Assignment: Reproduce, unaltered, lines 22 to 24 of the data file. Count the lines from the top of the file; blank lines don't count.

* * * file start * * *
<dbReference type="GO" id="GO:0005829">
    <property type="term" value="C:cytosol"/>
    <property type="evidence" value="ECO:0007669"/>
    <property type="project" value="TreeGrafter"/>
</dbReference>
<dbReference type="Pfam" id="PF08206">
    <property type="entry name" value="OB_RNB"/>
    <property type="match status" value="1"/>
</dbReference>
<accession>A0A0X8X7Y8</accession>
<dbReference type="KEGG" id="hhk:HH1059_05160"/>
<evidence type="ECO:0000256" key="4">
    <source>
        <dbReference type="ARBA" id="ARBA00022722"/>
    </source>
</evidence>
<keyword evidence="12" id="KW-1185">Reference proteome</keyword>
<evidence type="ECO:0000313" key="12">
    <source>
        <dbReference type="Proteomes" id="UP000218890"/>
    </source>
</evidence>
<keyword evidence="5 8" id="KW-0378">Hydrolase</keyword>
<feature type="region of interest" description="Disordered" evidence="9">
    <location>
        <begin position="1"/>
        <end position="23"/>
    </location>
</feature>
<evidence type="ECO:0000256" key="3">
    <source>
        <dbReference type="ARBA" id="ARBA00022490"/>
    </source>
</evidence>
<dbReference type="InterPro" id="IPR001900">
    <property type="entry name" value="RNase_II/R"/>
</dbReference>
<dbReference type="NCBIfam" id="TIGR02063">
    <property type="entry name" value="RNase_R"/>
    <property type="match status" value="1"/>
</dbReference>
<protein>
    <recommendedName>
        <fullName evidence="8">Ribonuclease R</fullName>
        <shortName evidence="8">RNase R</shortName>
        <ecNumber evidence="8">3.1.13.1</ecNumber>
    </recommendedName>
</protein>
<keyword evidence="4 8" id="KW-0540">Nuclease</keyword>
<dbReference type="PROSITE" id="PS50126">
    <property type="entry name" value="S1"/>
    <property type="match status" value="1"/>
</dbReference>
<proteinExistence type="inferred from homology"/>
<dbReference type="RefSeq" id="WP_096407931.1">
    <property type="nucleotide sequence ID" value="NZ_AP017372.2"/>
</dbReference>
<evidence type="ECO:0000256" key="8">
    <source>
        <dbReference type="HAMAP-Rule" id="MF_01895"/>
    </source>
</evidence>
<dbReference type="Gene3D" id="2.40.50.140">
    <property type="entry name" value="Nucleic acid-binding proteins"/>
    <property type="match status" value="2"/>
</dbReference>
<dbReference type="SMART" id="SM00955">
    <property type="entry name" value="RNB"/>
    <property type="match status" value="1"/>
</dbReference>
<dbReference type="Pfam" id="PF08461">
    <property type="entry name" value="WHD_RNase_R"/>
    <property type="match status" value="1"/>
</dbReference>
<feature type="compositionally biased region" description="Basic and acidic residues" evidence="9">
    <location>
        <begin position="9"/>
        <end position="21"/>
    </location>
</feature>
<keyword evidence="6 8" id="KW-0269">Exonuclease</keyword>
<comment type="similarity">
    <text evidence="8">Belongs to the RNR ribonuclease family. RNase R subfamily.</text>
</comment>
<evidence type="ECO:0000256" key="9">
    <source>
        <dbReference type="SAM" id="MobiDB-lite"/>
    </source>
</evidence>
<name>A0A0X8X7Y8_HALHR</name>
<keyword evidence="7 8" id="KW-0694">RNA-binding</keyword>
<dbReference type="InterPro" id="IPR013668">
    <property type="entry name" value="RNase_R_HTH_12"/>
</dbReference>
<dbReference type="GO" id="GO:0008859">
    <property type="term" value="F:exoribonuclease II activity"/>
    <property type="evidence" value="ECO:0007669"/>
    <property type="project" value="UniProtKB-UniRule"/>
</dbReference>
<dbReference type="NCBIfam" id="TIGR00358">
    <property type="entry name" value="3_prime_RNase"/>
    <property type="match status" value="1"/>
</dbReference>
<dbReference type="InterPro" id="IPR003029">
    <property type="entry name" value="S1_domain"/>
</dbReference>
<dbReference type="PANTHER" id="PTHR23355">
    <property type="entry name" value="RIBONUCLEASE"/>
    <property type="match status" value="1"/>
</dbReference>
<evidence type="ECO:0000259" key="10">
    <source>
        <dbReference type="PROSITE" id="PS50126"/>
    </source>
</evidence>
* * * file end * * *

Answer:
</evidence>
<keyword evidence="5 8" id="KW-0378">Hydrolase</keyword>
<feature type="region of interest" description="Disordered" evidence="9">